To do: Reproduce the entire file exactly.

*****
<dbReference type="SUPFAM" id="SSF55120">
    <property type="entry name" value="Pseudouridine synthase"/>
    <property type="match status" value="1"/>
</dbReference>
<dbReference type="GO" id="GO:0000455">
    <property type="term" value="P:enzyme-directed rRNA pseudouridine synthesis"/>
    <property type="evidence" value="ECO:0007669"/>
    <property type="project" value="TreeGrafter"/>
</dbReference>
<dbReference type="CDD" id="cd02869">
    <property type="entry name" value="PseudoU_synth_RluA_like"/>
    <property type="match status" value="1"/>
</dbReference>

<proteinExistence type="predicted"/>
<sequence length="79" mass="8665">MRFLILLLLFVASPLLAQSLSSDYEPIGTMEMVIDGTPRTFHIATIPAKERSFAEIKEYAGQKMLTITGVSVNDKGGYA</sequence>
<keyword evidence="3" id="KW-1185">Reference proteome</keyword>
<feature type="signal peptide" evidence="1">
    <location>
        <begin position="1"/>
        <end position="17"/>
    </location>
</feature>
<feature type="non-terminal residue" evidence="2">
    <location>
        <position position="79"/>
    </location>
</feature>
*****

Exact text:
<dbReference type="SUPFAM" id="SSF55120">
    <property type="entry name" value="Pseudouridine synthase"/>
    <property type="match status" value="1"/>
</dbReference>
<dbReference type="GO" id="GO:0000455">
    <property type="term" value="P:enzyme-directed rRNA pseudouridine synthesis"/>
    <property type="evidence" value="ECO:0007669"/>
    <property type="project" value="TreeGrafter"/>
</dbReference>
<dbReference type="CDD" id="cd02869">
    <property type="entry name" value="PseudoU_synth_RluA_like"/>
    <property type="match status" value="1"/>
</dbReference>

<proteinExistence type="predicted"/>
<sequence length="79" mass="8665">MRFLILLLLFVASPLLAQSLSSDYEPIGTMEMVIDGTPRTFHIATIPAKERSFAEIKEYAGQKMLTITGVSVNDKGGYA</sequence>
<keyword evidence="3" id="KW-1185">Reference proteome</keyword>
<feature type="signal peptide" evidence="1">
    <location>
        <begin position="1"/>
        <end position="17"/>
    </location>
</feature>
<feature type="non-terminal residue" evidence="2">
    <location>
        <position position="79"/>
    </location>
</feature>